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1866 48 If we have Christ, we have all — without Christ we have nothing. You can be happy without money, without liberty, without parents, and without friends, if Christ is yours. If you have not Christ, neither money, nor liberty, nor parents, nor friends can make you happy. Christ, with a chain, is liberty; liberty without Christ is a chain. Christ without anything is riches — all things, without Christ, is poverty indeed.

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1866 50 Christ dwelling in us — that is light, life, fragrance, holiness. Many seek Christ within before finding Christ without, and so cannot attain to peace; many, after finding Christ without, do not seek diligently to have Christ within. To have both Christ without and Christ within is peace and purity.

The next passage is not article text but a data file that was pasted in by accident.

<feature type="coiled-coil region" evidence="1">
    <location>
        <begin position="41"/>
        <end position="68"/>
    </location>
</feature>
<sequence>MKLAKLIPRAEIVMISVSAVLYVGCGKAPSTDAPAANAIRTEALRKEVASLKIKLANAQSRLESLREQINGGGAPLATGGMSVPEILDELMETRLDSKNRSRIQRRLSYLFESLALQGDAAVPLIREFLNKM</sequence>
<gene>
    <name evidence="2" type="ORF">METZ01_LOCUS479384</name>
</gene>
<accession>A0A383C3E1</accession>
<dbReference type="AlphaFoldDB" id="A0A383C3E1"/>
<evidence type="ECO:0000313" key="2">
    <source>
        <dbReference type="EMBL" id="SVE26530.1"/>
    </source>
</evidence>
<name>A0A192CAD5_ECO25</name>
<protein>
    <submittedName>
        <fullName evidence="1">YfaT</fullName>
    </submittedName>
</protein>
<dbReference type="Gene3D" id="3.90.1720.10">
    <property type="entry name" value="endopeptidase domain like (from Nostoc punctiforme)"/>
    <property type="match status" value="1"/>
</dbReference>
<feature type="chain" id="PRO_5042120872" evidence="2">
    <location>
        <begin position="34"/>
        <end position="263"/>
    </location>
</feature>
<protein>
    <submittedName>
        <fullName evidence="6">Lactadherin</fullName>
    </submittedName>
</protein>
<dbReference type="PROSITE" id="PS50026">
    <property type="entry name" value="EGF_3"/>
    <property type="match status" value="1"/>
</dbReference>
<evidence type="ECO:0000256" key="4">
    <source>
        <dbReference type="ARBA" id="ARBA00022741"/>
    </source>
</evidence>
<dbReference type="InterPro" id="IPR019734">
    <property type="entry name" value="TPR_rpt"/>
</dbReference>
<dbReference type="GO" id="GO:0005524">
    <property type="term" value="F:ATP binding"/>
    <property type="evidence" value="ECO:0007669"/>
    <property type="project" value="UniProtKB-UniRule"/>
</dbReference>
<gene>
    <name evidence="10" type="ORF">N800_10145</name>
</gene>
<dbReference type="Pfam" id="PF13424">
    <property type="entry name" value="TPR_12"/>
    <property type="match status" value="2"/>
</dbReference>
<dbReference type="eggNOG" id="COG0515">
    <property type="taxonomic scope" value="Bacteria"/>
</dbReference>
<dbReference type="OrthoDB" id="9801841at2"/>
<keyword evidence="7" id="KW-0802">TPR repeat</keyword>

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It is the nature of the grace of God, not merely to be gracious, but to produce abundant blessings toward, and in, and for, those for whom it is active and works.

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1866 62 The person of Christ is the object of faith; but he who believes has his part in the righteousness of God, which is revealed as the portion of the believer.

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Fragments Gathered Up.